On the train back from HotOS’09 Prabal Dutta and I entered into a discussion about “service to the community.” Of all the people I’ve met in the wireless sensor network community Prabal is one of the more interesting and thoughtful. I’ve always enjoyed discussing research and other things with him, and this was one of those conversations that stuck in my mind.

I think that we entered into this topic when I remarked that the research homepage of someone I had Googled listed serving on program committees under the heading “Service.” Growing up as a Boy Scout[1. Topping out as an Eagle Scout, in fact.], and having to accrue the service chits to apply to a selective east coast college, defining service on a program committee as “service” seemed a bit of a stretch to me. This is something that seems fairly clearly in the best interest of faculty members[2. And yes, by this definition some of the "service" on my college application wasn't really service either.] involved, and I’m guessing is also properly incentivized by tenure committees when the time comes.

So if program committee participation isn’t service to the community, what is? And if researchers don’t do it, is it important?

My definition of service to the (research) community would be activities or actions performed that both a) benefit other researchers directly and b) are not directly compensated or undertaken with no clear expectation of eventual reward. Of the top of my head, I can come up with a few[3. Not as many as I would like to be able to bring to mind quickly...] examples in the WSN community:

  • FTSP @ Vanderbilt: After the original FTSP Sensys’04 paper, the researchers at ISIS along with (I believe) others came through in a big way by closing the loop. FTSP is now part of the standard TinyOS 2.x distribution, and receives all of the testing attention and hardening one would expect of something canonicized in this way.
    Did the FTSP team have to do this? No, of course not. They had already had their paper published! Usually the next step is to drop the code on the floor, or dump it into contrib where you don’t need to support it and nobody can complain about it. But they took the time to close the loop, which I applaud them for.
  • The Sensor Network Museum @ ETH: I first got wind of this a few years ago when I received (and completed) the deployment survey that Jan Beutel had distributed. The museum seems to have links to a great deal of relevant WSN material, and while I’m not sure who’s maintaining it they’re definitely doing a great service for the community[4. At some point though, I am hoping that Jan uses the survey results I sent him for something useful...].
  • MoteLab @ Harvard: I can’t finish this list, unfortunately a bit short, without tooting my own horn as well as the horns of my advisor and a lot of other people at Harvard[5. In no particular order: Bor-rong Chen, Konrad Lorincz, Geoff Mainland, Pat Swieskowski, Glenn Holloway and all the EECS support staff deserve mention. I'm sure there are others I'm forgetting.] and elsewhere[6. Kyle Jamieson (now at University College London) and Brett Hull, both at MIT CSAIL at the time, did a significant re-factoring of one of the uglier pieces of MoteLab code I had written.]. MoteLab is a wireless sensor network testbed that currently supports over 500 researchers from around the globe[7. A few days ago I got a very nice email from Muhammad Hamad Alizai in the Distributed Systems Group at RWTH Aachen University (which I had never heard of). Their Sensys'09 paper used MoteLab extensively and he was writing to say thanks.].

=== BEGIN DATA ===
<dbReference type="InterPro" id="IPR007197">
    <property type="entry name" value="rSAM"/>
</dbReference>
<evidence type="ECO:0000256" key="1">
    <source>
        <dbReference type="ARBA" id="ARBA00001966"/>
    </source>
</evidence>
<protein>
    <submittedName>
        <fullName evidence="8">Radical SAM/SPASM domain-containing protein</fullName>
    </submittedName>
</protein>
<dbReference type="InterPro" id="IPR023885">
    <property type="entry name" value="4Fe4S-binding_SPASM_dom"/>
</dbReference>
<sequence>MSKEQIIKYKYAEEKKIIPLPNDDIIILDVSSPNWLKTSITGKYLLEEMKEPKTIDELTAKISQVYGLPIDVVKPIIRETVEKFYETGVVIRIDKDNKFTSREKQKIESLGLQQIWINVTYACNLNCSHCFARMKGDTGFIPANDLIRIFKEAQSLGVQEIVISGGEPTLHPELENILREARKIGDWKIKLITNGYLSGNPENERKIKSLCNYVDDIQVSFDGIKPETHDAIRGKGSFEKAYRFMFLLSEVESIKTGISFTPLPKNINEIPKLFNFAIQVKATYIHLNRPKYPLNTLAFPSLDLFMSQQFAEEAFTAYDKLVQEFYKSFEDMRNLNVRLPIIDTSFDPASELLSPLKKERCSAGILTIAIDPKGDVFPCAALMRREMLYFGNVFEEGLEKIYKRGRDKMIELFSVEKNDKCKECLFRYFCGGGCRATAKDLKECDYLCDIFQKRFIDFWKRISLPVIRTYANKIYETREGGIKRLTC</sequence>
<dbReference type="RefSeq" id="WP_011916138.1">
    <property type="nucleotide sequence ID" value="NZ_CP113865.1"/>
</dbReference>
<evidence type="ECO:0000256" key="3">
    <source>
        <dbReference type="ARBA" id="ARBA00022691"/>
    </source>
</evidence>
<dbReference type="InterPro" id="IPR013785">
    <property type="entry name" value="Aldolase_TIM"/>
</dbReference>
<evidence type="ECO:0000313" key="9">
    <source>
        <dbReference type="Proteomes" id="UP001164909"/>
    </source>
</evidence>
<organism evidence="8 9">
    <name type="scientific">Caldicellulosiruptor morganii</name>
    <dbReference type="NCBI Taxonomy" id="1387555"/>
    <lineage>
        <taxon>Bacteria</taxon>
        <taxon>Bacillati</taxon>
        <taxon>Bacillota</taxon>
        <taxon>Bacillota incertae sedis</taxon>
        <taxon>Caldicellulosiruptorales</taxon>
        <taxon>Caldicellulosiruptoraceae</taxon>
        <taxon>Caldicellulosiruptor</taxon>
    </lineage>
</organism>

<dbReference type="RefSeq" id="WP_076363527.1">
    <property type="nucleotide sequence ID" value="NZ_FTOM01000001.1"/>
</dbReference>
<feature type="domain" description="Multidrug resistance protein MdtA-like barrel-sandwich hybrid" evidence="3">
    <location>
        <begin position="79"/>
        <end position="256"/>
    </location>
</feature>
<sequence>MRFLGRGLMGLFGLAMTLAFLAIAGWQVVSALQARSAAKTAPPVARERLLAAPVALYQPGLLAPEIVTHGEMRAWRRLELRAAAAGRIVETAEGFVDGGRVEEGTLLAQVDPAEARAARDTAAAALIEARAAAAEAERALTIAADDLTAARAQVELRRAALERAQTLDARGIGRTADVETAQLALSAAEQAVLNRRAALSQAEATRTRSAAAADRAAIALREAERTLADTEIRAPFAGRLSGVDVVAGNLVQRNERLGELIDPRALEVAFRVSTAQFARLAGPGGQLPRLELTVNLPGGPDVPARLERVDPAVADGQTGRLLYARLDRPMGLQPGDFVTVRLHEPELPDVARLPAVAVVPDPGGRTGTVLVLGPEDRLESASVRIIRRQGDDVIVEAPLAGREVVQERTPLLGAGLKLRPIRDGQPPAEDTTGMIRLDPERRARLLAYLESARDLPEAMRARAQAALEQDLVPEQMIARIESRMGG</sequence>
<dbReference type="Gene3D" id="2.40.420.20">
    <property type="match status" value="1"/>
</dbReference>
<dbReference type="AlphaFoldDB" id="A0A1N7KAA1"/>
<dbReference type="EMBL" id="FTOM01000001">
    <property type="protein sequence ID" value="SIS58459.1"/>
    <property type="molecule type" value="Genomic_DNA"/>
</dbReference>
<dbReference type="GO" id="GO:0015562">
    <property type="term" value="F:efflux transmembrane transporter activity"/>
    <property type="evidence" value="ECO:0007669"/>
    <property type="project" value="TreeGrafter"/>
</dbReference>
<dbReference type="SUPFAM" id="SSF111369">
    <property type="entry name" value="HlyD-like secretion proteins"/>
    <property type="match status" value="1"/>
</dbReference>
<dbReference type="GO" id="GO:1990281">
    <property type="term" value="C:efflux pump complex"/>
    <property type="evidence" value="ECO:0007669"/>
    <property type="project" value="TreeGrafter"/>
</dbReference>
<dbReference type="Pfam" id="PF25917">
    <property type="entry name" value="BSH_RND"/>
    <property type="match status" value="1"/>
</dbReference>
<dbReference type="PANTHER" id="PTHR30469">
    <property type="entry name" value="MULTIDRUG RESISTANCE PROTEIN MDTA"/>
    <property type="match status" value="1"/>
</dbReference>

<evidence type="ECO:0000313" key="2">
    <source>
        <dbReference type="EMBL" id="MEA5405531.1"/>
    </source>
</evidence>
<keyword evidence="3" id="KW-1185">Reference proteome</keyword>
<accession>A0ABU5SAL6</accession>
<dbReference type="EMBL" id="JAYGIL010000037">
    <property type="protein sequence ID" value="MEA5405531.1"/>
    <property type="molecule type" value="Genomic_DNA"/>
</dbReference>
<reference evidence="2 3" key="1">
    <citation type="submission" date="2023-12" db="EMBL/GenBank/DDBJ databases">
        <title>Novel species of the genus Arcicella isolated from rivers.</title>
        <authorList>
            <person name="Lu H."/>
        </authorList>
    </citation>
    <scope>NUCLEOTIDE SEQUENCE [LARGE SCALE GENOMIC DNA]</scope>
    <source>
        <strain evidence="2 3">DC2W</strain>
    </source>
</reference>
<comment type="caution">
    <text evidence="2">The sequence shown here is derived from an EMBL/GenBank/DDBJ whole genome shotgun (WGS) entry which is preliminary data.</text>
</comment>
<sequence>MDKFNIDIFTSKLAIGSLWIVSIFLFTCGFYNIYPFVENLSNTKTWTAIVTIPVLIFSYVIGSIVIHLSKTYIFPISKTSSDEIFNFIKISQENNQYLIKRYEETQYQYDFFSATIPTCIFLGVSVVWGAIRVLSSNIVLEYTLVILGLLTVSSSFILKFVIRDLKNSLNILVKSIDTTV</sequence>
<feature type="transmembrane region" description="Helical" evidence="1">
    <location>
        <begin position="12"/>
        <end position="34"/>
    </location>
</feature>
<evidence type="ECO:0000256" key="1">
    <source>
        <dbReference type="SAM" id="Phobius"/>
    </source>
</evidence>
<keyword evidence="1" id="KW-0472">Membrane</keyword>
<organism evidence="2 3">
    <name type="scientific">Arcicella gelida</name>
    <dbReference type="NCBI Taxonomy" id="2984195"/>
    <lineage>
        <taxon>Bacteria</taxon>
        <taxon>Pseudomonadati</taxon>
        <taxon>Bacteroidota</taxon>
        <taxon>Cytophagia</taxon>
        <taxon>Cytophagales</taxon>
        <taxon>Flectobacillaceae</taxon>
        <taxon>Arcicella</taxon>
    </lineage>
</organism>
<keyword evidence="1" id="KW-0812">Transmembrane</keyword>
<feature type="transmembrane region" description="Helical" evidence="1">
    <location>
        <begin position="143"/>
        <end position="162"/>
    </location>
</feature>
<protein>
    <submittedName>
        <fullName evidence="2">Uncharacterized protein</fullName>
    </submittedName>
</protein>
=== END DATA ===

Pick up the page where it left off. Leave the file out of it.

I’m sure there are many additional examples — and I hope a few people will enlighten me through comments or email — but in general these sort of contributions seem a bit problematic. Speaking for myself, my own work on MoteLab started before I began the Ph.D. program, during the year I worked as a research assistant for Matt. This meant I had fewer ambitions in terms of paper submissions, and less of a research agenda (to the degree that any first- or second-year student typically has much of a coherent research agenda).

As time has passed I’ve had to moderate periodic urges to improve the MoteLab codebase against the realities against which those efforts will be measured. We had our one MoteLab paper in the SPOTS track of IPSN’05. It’s extremely unlikely we’d be able to publish anything else on MoteLab. And yet, improving the testbed — either increasing the stability, improving job scheduling and workflow, or creating a more interesting heterogeneous environment — would greatly benefit a lot of other researchers who make use of it. Just not me so much.

A great part of me hates to have to make that calculation, but those are the realities. The optimist in me wants to believe that these sort of contributions and community spirit are measured and weighed on the academic job market I’ll be venturing into next year. The cynic is less sure. My conversation with Prabal? Ammunition for the latter. When I asked him whether, during his job interview process, anyone had ever asked him “Tell me about a contribution you have made to the community that I wouldn’t know about from examining your CV, something that has benefited a great deal of other researchers and facilitated their work?” his answer: no.